When discussing the offensive line, the offensive tackles tend to drive the conversation. Up until recently, it almost seemed as though it was the left tackle and then everybody else, but the development of defenses that used dangerous edge rushers on both ends of the defensive line. While the cost of an offensive tackle on the free agent market will always drive offensive tackles higher in draft priority than interior lineman, the value of a good interior offensive lineman shouldn’t be underestimated.
A good, experienced center in particular provides a steady keystone in the middle of the offensive line on whom the other linemen can rely. He is the only player other than the quarterback who handles the ball on every snap and is the player responsible calling and communicating protections to the rest of the line. The New York Giants have been trying to make do with inexperienced and journeymen centers over the last couple seasons, and it is past time to address and upgrade the position.
Oregon center Jake Hanson brings a wealth of experience from the college ranks to go with very good athleticism for the position. Could he be a future answer for the Giants’ offensive line?
Prospect: Jake Hanson, C, Oregon
Games Watched: vs. Auburn (2019), vs. Colorado (2019), vs. Washington (2019), vs. Utah (2019)
Red Flags: None
Best: Lateral agility, athleticism, pass protection, experience
Worst: Power, downhill run blocking
Projection: A starting center in an offense that uses zone runs and screen passes
Oregon Center Jake Hanson is an experienced, smart, and athletic center prospect. Hanson’s snaps are usually crisp and accurate, delivering the ball to the quarterback on time. He gets his hands up quickly and in the ready position to engage defenders. Hanson shows quick feet to mirror athletic defenders in pass protection, frequently using his athleticism to move them toward the edge of the pocket. He handles stunts, twists, and blitzes well, identifying rushers and passing them off easily to his teammates. Hanson is a reliable pass protector, fighting through the snap to deal with counter moves by defenders. He truly shows his athleticism when out in space blocking for screen passes. Hanson is easily able to get ahead of the play and works to deliver accurate blocks for his teammates. He shows great range and competitive toughness running down the field to make blocks.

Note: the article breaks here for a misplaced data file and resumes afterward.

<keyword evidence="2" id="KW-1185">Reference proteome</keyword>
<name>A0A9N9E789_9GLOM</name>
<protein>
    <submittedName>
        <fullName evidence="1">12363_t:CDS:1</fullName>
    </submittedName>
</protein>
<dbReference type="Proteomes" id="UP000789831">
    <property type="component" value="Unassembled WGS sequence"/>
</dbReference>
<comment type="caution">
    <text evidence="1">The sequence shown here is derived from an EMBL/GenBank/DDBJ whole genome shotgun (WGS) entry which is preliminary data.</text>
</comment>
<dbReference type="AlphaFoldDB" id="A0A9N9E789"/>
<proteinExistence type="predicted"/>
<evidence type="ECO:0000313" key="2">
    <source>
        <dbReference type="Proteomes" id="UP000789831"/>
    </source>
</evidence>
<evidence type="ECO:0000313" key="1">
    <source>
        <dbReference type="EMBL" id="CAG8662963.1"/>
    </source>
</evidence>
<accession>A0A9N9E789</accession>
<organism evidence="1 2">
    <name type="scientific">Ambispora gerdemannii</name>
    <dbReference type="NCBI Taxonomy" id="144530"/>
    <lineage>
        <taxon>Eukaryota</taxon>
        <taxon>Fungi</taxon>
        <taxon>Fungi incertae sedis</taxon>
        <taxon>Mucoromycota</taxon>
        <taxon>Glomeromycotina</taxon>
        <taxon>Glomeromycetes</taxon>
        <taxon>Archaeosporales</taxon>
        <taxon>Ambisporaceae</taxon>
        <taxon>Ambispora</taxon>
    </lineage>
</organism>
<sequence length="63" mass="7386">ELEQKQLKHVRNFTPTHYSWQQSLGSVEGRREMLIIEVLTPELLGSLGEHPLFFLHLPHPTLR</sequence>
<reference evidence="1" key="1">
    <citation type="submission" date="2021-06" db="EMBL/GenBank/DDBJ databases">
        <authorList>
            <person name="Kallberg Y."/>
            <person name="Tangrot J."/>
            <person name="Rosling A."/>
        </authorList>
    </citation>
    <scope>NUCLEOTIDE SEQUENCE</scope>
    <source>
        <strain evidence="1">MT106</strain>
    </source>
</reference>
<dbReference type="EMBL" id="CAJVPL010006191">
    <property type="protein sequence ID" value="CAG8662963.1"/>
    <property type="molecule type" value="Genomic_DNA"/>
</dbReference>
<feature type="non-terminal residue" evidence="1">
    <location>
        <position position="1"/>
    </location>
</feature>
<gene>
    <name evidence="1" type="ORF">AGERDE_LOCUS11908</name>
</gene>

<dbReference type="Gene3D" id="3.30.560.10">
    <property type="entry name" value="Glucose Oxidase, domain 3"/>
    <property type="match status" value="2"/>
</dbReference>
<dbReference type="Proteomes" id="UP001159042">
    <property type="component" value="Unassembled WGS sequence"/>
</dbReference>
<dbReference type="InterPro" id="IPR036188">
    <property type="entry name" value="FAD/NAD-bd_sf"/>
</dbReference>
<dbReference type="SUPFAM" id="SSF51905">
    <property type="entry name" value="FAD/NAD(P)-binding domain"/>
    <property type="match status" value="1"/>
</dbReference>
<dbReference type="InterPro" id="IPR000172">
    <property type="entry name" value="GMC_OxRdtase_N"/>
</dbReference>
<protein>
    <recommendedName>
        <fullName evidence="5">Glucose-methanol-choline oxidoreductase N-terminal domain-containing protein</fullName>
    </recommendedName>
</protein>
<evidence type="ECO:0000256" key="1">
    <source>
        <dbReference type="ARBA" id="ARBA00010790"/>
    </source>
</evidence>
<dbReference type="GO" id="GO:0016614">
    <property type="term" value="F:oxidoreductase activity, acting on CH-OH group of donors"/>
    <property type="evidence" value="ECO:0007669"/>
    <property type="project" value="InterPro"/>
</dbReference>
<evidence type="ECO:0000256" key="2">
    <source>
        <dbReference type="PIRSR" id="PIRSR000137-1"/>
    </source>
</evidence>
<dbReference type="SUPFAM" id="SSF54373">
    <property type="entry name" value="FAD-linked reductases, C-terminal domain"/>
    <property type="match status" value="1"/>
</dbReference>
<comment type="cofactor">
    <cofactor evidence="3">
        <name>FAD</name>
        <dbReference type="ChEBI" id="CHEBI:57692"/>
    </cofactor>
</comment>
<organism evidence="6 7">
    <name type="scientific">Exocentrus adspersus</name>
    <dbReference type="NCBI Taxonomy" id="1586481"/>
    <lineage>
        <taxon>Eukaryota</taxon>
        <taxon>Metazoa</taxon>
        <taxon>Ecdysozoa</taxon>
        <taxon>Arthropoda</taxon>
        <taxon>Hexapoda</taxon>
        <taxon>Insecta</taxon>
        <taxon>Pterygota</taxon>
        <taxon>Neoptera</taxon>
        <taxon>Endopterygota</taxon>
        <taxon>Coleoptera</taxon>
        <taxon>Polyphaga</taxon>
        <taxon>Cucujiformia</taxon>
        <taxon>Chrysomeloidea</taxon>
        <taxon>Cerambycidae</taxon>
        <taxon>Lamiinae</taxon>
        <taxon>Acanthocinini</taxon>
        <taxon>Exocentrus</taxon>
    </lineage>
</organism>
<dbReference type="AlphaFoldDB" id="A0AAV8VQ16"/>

In the run game, Hanson is at his best in zone blocking schemes. On outside zone plays he is able to get half-man leverage, stay under defenders’ pads, and use his athleticism to help get the defense flowing. He is effective working up to the second level off of double teams on inside zone plays as well. In gap scheme runs he is a capable puller, quickly hitting his landmarks and moving behind the line of scrimmage.
Hanson’s primary drawback is a lack of size and playing strength. He is not a powerfully built center and is not good at creating movement when asked to block downhill. He can also struggle to anchor against powerful defensive tackles. Hanson typically plays with good leverage thanks to a wide base and good lower-body flexibility. However his base can narrow and knees straighten when faced with particularly athletic rushers, leading to a loss of leverage. Hanson’s issues with play strength can be exposed when he loses leverage, either mechanical leverage from pad level or if he loses inside leverage with his hands.
Overall Grade: 6.1 - Has the traits to potentially develop into a starter in the right situation but should be a good back-up for most teams. A value early on the third day. [Grading Scale]
Jake Hanson projects as a depth player, who could develop into a starting center for a team that which primarily runs zone blocking schemes. He has some utility as a puller for teams which run man/gap or power schemes, but his average size and play strength can be exposed. Offenses which make use of zone schemes (either zone running schemes or zone protection schemes) as well as make frequent use of screen plays will be able to maximize Hanson’s skill set.
Importantly for the modern NFL, Hanson is a very capable pass protector and hasn’t given up a sack in three seasons. He works very well with his guards to counter stunts, twists, and blitzes, and while he can have issues dealing with power in one-on-one situations, he can give his quarterback time as long as he is able to maintain leverage. Hanson also brings a wealth of experience to the NFL, starting almost every game since his red-shirt freshman season.